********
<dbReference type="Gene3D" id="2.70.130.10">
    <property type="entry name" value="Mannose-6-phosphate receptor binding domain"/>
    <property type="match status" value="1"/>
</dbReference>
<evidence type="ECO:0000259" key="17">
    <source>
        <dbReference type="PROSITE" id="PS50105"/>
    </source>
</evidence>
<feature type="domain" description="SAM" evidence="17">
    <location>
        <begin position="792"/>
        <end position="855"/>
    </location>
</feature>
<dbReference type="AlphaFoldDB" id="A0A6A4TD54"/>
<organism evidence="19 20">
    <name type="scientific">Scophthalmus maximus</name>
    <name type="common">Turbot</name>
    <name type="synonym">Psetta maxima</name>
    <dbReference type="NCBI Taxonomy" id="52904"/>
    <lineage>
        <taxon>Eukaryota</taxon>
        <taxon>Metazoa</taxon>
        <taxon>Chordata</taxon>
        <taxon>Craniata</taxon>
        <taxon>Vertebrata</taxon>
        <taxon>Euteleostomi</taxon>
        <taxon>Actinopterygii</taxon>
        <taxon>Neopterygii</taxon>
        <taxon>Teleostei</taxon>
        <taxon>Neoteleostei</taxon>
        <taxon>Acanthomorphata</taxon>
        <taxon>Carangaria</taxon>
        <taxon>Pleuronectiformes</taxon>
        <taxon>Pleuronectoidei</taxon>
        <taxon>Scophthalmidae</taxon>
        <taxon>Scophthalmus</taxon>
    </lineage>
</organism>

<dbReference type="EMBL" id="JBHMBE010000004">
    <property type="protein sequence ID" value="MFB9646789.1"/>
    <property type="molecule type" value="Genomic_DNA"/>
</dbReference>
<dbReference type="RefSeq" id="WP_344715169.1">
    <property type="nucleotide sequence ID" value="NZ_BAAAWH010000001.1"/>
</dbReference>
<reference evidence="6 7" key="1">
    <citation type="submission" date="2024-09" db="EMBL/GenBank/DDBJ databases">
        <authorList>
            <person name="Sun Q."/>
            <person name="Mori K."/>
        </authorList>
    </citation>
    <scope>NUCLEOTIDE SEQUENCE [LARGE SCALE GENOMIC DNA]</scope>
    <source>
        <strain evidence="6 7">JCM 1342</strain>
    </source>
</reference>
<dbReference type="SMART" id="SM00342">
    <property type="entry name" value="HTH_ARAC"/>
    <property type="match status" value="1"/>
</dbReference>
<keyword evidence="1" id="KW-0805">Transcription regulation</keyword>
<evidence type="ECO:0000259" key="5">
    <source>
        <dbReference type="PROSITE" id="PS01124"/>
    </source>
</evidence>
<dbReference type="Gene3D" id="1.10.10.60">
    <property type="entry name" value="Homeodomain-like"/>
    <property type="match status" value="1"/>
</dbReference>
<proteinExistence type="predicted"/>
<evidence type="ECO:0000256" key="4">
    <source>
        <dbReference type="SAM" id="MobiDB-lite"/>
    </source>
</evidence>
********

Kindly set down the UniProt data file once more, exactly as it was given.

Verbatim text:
<dbReference type="Gene3D" id="2.70.130.10">
    <property type="entry name" value="Mannose-6-phosphate receptor binding domain"/>
    <property type="match status" value="1"/>
</dbReference>
<evidence type="ECO:0000259" key="17">
    <source>
        <dbReference type="PROSITE" id="PS50105"/>
    </source>
</evidence>
<feature type="domain" description="SAM" evidence="17">
    <location>
        <begin position="792"/>
        <end position="855"/>
    </location>
</feature>
<dbReference type="AlphaFoldDB" id="A0A6A4TD54"/>
<organism evidence="19 20">
    <name type="scientific">Scophthalmus maximus</name>
    <name type="common">Turbot</name>
    <name type="synonym">Psetta maxima</name>
    <dbReference type="NCBI Taxonomy" id="52904"/>
    <lineage>
        <taxon>Eukaryota</taxon>
        <taxon>Metazoa</taxon>
        <taxon>Chordata</taxon>
        <taxon>Craniata</taxon>
        <taxon>Vertebrata</taxon>
        <taxon>Euteleostomi</taxon>
        <taxon>Actinopterygii</taxon>
        <taxon>Neopterygii</taxon>
        <taxon>Teleostei</taxon>
        <taxon>Neoteleostei</taxon>
        <taxon>Acanthomorphata</taxon>
        <taxon>Carangaria</taxon>
        <taxon>Pleuronectiformes</taxon>
        <taxon>Pleuronectoidei</taxon>
        <taxon>Scophthalmidae</taxon>
        <taxon>Scophthalmus</taxon>
    </lineage>
</organism>

<dbReference type="EMBL" id="JBHMBE010000004">
    <property type="protein sequence ID" value="MFB9646789.1"/>
    <property type="molecule type" value="Genomic_DNA"/>
</dbReference>
<dbReference type="RefSeq" id="WP_344715169.1">
    <property type="nucleotide sequence ID" value="NZ_BAAAWH010000001.1"/>
</dbReference>
<reference evidence="6 7" key="1">
    <citation type="submission" date="2024-09" db="EMBL/GenBank/DDBJ databases">
        <authorList>
            <person name="Sun Q."/>
            <person name="Mori K."/>
        </authorList>
    </citation>
    <scope>NUCLEOTIDE SEQUENCE [LARGE SCALE GENOMIC DNA]</scope>
    <source>
        <strain evidence="6 7">JCM 1342</strain>
    </source>
</reference>
<dbReference type="SMART" id="SM00342">
    <property type="entry name" value="HTH_ARAC"/>
    <property type="match status" value="1"/>
</dbReference>
<keyword evidence="1" id="KW-0805">Transcription regulation</keyword>
<evidence type="ECO:0000259" key="5">
    <source>
        <dbReference type="PROSITE" id="PS01124"/>
    </source>
</evidence>
<dbReference type="Gene3D" id="1.10.10.60">
    <property type="entry name" value="Homeodomain-like"/>
    <property type="match status" value="1"/>
</dbReference>
<proteinExistence type="predicted"/>
<evidence type="ECO:0000256" key="4">
    <source>
        <dbReference type="SAM" id="MobiDB-lite"/>
    </source>
</evidence>